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From dav...@apache.org
Subject [couchdb-documentation] branch feature/database-partitions updated: Apply suggestions from code review
Date Sat, 26 Jan 2019 19:05:35 GMT
This is an automated email from the ASF dual-hosted git repository.

davisp pushed a commit to branch feature/database-partitions
in repository https://gitbox.apache.org/repos/asf/couchdb-documentation.git


The following commit(s) were added to refs/heads/feature/database-partitions by this push:
     new bbf9edd  Apply suggestions from code review
bbf9edd is described below

commit bbf9edde2d038ebf352ff4a3913293c6f40ef69f
Author: Jonathan Hall <flimzy@flimzy.com>
AuthorDate: Sat Jan 26 13:05:31 2019 -0600

    Apply suggestions from code review
    
    Co-Authored-By: davisp <paul.joseph.davis@gmail.com>
---
 src/partitioned-dbs/index.rst | 62 +++++++++++++++++++++----------------------
 1 file changed, 31 insertions(+), 31 deletions(-)

diff --git a/src/partitioned-dbs/index.rst b/src/partitioned-dbs/index.rst
index e1bdf54..03a2fc2 100644
--- a/src/partitioned-dbs/index.rst
+++ b/src/partitioned-dbs/index.rst
@@ -82,30 +82,30 @@ and:
     }
 
 With these two indexes defined we can easily find all requests for a given
-sensor or list all sensors in a given field.
+sensor, or list all sensors in a given field.
 
-Unfortunately, in CouchDB when we read from either of these indexes it
+Unfortunately, in CouchDB, when we read from either of these indexes, it
 requires finding a copy of every shard and asking for any documents related
 to the particular sensor or field. This means that as our database scales
-up the number of shards, the more work every index request must perform.
-Fortunately for you dear reader, partitioned databases were created to solve
+up the number of shards, every index request must perform more work.
+Fortunately for you, dear reader, partitioned databases were created to solve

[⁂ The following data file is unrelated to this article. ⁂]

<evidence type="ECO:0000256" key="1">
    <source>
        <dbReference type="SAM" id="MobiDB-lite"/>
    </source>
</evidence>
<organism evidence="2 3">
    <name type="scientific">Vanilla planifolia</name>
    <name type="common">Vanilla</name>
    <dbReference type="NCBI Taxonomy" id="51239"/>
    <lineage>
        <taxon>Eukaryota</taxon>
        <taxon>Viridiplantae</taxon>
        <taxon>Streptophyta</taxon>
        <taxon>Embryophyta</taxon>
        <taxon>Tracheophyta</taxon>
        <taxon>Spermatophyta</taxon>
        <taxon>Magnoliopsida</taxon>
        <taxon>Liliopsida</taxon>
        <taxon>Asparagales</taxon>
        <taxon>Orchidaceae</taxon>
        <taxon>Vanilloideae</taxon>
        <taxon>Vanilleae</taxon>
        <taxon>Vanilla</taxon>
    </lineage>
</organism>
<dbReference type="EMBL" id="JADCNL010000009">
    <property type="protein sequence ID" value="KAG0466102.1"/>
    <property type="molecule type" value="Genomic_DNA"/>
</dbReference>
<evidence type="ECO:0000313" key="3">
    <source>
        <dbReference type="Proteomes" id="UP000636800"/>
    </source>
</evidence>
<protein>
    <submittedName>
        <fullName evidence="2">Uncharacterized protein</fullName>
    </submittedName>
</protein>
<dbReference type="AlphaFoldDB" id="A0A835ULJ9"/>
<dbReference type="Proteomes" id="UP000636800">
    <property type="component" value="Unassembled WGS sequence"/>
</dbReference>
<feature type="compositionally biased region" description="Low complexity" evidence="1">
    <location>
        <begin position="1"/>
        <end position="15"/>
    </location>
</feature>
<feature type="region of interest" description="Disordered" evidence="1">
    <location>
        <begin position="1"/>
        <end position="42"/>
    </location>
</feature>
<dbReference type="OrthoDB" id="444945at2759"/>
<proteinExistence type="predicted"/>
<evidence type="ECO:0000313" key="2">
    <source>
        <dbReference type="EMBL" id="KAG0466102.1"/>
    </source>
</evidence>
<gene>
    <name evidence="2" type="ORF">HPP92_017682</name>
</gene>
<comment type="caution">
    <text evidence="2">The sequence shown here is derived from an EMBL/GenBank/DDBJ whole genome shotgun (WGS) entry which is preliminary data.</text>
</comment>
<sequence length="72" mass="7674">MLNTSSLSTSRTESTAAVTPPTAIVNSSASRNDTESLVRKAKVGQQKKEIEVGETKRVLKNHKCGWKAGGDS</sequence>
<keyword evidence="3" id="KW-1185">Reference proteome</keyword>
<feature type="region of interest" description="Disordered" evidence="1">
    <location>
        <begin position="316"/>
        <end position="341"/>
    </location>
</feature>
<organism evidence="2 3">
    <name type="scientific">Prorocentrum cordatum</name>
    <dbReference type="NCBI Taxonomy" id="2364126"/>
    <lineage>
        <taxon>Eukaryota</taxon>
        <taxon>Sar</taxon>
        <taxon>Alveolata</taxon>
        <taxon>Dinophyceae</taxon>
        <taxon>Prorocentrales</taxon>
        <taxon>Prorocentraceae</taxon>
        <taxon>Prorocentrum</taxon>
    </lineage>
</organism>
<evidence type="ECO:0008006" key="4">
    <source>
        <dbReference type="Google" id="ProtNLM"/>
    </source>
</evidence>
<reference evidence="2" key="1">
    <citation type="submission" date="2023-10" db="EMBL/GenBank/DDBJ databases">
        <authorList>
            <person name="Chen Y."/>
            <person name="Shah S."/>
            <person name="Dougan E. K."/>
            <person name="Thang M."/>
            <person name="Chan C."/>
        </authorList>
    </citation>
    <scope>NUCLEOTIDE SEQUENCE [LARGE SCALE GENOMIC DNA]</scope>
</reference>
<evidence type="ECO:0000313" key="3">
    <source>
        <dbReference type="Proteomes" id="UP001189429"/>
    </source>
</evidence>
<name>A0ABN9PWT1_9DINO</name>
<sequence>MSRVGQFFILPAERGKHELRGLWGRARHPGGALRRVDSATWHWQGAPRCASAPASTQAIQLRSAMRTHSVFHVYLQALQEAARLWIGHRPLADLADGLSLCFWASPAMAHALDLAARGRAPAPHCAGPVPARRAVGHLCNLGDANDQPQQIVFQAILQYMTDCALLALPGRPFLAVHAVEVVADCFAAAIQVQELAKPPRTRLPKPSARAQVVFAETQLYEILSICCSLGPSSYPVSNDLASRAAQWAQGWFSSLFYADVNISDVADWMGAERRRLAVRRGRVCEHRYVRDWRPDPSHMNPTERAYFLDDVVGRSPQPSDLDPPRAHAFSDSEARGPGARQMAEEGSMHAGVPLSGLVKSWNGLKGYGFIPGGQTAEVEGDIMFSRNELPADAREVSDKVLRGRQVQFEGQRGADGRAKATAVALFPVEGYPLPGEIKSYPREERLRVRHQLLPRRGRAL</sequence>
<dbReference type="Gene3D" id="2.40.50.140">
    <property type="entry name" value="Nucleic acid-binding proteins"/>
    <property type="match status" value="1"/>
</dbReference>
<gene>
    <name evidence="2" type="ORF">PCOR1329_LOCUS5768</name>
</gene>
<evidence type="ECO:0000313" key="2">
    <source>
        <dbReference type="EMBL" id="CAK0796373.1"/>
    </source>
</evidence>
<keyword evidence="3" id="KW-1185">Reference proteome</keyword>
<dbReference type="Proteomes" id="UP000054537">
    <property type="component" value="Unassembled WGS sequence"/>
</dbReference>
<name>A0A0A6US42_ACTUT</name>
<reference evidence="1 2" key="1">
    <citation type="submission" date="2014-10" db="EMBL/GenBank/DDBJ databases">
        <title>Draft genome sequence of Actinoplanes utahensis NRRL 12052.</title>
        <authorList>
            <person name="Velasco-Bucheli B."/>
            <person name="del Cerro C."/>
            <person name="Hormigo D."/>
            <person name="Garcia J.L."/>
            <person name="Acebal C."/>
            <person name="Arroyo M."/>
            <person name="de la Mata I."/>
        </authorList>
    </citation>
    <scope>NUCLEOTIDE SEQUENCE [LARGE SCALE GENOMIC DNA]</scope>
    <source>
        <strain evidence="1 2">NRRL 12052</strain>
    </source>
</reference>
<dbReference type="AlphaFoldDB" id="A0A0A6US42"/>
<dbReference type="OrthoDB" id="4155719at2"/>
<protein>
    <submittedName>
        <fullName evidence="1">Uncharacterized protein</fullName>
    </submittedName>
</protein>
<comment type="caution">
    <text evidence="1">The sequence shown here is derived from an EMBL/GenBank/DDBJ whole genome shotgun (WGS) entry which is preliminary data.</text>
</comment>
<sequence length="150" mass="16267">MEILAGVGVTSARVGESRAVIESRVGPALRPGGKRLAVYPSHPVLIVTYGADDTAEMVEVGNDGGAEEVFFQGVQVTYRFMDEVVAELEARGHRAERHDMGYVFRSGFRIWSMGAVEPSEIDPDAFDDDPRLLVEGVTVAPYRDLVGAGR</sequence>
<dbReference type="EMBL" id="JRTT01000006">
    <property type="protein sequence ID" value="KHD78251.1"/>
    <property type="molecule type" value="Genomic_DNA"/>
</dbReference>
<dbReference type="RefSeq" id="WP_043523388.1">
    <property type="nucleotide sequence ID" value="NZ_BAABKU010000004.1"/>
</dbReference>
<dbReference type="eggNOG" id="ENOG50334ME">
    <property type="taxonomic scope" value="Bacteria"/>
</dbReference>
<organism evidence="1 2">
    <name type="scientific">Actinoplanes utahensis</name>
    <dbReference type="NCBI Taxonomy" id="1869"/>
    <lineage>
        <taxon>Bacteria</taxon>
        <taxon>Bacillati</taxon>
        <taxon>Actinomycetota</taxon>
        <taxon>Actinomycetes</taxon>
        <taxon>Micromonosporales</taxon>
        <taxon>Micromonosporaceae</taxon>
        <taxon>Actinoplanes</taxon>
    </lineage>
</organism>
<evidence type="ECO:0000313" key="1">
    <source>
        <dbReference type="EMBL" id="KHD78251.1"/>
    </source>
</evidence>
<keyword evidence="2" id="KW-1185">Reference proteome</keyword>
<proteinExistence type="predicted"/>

this precise problem.
 
 
 What is a partition?
 ====================
 
-In the previous section we introduced a hypothetical database that contains
+In the previous section, we introduced a hypothetical database that contains
 sensor readings from an IoT field monitoring service. In this particular
-use case it's quite logical to group all documents by their ``sensor_id``
-field. In this case we would call the sensor_id the partition.
+use case, it's quite logical to group all documents by their ``sensor_id``
+field. In this case, we would call the ``sensor_id`` the partition.
 
 A good partition has two basic properties. First, it should have a high
 cardinality. That is, there is a large number of values for the partition.
 A database that has a single partition would be an anti-pattern for this
 feature. Secondly, the amount of data per partition should be "small". The
 general recommendation is to limit individual partitions to less than ten
-gigabytes of data. Which for the example sensor documents equates to roughly
+gigabytes of data. Which, for the example of sensor documents, equates to roughly
 60,000 years of data.
 
 
@@ -117,17 +117,17 @@ of partitioned queries. Large databases with lots of documents often
 have a similar pattern where there are groups of related documents that
 are queried together often.
 
-By using partitions we can execute queries against these individual groups
+By using partitions, we can execute queries against these individual groups
 of documents more efficiently by placing the entire group within a specific
-shard on disk. Thus the view engine only has to consult one copy of the
-given shard range when executing a query instead of the normal requirement
-having to execute the query across all ``Q`` shards in the database.
+shard on disk. Thus, the view engine only has to consult one copy of the
+given shard range when executing a query instead of executing
+the query across all ``Q`` shards in the database.
 
 
 Partitions By Example
 =====================
 
-To create a partitioned database we simply need to pass a query string
+To create a partitioned database, we simply need to pass a query string
 parameter.
 
 .. code-block:: bash
@@ -135,7 +135,7 @@ parameter.